The list goes on. If you didn’t read de Tocqueville, you probably don’t understand your own country. If you didn’t study Gibbon, you probably lack the vocabulary to describe the rise and fall of cultures and nations.
The wisdom of the ages is your inheritance; it can make your life easier. These resources often fail to get shared because universities are too careerist, or because faculty members are more interested in their academic specialties or politics than in teaching undergraduates, or because of a host of other reasons. But to get through life, you’re going to want to draw on that accumulated wisdom. Today is a good day to figure out where your college left gaps, and to start filling them.
Finally, students, let me say the thing I can’t say to you in front of yourselves.
It’s about your diet. No, I don’t mean your physical diet. Our culture spends an awful lot of time talking about food, celebrity chefs, craft beers, and so on, so I suspect you’re covered when it comes to thinking about your physical diet. Gluttony is the shallowest of the vices and being a gourmet is the most bourgeois of the virtues, and I’m just not that interested.
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I’m talking about your mental diet. What are you putting into your mind? Our culture spends a lot less time worrying about this, and when it does, it goes about it all wrong.
When people do worry about your mental diet, they tend to fret about the junk you’re pouring into your brain—the trashy videos, the cheap horror movies, the degrading reality TV, and all the hours of Tiger King and Love Is Blind you binge-watched when this pandemic started.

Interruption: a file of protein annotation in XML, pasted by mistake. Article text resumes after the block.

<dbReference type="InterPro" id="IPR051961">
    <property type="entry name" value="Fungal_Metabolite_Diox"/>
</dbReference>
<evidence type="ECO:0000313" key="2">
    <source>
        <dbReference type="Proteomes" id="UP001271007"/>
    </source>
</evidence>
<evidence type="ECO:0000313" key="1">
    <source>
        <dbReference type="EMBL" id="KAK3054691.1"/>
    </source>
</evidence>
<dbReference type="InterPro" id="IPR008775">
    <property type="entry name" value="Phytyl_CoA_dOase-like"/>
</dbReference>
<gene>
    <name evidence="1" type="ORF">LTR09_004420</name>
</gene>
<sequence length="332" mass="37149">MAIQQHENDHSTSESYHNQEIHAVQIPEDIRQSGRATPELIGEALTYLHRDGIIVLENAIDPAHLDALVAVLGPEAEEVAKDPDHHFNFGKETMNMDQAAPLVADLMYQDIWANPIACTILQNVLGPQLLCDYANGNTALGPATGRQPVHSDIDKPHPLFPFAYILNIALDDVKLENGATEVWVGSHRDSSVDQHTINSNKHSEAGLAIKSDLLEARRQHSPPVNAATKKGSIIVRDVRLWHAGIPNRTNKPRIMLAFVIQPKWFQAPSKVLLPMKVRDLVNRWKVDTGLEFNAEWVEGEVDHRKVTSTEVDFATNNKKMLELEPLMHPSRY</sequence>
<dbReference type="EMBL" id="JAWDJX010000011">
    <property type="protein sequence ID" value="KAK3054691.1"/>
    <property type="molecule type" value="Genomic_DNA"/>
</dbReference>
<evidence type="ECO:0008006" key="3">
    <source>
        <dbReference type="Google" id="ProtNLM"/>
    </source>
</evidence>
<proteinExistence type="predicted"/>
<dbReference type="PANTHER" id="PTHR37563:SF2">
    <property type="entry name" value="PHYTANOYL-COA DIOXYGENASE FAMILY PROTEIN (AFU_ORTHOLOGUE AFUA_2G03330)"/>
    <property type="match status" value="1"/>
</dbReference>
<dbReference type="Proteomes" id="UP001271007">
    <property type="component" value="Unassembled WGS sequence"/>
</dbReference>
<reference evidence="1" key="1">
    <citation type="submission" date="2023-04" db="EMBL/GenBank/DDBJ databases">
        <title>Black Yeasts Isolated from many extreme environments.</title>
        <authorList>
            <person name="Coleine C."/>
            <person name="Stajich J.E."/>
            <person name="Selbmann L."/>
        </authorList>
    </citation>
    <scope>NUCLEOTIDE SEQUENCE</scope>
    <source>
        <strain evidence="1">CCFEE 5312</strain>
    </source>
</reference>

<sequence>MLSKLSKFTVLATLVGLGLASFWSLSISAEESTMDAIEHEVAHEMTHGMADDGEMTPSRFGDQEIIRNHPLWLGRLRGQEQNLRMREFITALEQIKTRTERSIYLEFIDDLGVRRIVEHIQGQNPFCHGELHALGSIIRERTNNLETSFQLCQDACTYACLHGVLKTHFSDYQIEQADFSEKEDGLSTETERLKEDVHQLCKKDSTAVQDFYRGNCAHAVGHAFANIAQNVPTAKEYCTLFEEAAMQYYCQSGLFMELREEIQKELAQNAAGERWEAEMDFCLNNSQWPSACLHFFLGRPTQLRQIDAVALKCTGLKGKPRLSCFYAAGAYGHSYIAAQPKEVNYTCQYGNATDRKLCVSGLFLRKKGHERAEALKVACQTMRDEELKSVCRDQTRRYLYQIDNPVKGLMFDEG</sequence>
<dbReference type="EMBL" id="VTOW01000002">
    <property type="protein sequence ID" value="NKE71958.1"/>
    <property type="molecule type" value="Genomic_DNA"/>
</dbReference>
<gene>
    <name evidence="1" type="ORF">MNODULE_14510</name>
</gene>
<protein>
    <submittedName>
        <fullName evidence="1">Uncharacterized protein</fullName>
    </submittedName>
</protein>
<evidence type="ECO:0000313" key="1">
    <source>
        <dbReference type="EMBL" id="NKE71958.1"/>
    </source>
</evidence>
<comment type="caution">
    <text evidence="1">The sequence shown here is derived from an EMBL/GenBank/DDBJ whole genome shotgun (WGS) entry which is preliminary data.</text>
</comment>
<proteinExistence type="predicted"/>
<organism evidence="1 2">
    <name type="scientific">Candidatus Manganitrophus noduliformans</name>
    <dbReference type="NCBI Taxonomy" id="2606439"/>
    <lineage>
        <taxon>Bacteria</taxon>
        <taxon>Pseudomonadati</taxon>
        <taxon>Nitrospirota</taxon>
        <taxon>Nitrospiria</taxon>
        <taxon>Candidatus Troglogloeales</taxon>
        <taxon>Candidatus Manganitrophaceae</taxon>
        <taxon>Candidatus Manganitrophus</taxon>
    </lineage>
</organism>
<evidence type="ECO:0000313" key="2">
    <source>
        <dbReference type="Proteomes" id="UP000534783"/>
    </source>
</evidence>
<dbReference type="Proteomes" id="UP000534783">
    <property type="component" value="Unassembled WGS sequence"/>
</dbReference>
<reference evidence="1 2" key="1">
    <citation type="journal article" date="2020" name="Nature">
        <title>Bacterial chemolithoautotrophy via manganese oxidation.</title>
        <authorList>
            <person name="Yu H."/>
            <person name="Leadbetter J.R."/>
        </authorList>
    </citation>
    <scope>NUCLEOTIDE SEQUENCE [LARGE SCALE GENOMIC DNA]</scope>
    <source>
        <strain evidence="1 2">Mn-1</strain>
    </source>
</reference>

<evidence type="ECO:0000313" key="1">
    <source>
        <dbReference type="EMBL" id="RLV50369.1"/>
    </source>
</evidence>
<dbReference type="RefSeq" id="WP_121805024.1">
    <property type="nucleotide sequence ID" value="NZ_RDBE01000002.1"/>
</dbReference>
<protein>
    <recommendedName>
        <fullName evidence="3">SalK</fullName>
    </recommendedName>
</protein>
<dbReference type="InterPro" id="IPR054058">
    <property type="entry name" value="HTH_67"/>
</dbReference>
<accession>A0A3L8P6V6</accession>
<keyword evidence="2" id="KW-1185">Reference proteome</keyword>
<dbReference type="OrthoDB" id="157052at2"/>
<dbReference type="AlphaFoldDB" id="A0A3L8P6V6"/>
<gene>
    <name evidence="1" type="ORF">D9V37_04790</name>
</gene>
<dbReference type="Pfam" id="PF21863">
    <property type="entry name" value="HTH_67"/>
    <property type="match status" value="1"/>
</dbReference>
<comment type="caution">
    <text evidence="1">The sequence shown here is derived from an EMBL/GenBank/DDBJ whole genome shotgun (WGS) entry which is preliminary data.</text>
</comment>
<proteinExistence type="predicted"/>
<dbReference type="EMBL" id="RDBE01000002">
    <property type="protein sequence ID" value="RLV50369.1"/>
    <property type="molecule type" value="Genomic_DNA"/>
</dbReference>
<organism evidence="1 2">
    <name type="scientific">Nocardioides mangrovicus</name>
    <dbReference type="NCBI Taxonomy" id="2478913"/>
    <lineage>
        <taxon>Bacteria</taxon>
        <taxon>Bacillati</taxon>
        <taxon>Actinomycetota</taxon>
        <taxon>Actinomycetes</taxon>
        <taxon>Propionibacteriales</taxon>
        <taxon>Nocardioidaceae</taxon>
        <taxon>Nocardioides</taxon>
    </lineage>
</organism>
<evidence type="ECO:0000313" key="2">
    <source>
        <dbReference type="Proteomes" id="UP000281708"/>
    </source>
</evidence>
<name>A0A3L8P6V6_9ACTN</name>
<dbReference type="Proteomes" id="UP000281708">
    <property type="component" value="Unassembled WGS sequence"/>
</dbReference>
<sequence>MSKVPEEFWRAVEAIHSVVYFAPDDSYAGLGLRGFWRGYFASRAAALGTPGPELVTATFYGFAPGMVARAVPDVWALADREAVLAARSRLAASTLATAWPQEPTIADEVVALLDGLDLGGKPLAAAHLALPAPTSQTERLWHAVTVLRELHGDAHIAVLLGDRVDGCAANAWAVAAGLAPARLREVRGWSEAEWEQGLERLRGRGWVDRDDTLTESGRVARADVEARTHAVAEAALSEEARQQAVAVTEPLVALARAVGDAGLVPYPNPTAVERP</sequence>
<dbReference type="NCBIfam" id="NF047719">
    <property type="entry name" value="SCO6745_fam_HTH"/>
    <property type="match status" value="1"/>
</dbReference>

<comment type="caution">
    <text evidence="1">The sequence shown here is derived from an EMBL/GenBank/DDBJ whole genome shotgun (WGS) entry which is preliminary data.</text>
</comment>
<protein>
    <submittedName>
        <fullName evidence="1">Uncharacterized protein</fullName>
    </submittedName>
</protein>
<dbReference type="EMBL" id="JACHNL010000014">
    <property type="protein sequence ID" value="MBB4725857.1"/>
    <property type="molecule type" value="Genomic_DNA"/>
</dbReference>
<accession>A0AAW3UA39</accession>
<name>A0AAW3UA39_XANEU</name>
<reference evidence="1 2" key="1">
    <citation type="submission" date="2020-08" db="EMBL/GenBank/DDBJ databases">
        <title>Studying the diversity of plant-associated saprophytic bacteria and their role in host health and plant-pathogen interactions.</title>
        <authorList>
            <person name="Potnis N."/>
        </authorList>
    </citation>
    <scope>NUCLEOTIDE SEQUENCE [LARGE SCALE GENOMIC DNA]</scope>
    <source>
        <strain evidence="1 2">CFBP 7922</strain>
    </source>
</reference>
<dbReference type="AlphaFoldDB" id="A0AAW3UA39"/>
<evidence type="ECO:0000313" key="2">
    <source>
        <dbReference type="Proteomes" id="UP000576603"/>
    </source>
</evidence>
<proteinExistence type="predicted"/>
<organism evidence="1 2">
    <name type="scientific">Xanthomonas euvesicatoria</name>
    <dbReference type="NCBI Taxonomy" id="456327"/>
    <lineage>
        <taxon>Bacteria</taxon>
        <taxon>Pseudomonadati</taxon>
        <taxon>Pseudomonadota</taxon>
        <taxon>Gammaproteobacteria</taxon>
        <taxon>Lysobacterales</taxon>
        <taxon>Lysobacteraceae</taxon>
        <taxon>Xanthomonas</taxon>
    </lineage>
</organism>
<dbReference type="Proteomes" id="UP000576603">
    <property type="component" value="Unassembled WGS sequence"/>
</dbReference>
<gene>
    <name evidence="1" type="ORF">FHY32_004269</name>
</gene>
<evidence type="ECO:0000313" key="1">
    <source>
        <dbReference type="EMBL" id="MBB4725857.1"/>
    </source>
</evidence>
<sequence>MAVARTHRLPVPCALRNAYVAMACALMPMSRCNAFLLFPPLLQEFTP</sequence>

I’m not so worried about the dangers of mental junk food. That’s because I’ve found that many of the true intellectuals I’ve met take pleasure in mental junk food too. Having a taste for trashy rom-coms hasn’t rotted their brain or made them incapable of writing great history or doing deep physics.
No, my worry is that, especially now that you’re out of college, you won’t put enough really excellent stuff into your brain. I’m talking about what you might call the “theory of maximum taste.” This theory is based on the idea that exposure to genius has the power to expand your consciousness. If you spend a lot of time with genius, your mind will end up bigger and broader than if you spend your time only with run-of-the-mill stuff.
The theory of maximum taste says that each person’s mind is defined by its upper limit—the best that it habitually consumes and is capable of consuming.
A few years ago, I was teaching students at a highly competitive college. Simultaneously, I was leading seminars for 30- and 40-somethings, many of whom had gone to that same college. I assigned the same essay to both groups, an essay on Tolstoy by the political philosopher Isaiah Berlin. The college students found it easy to read; it’s not that hard of an essay to grasp. The 30- and 40-somethings really struggled. Their reading-comprehension ability had declined in the decades since college, and so had their ability to play with ideas. The upper limit of their mind was lower than it used to be.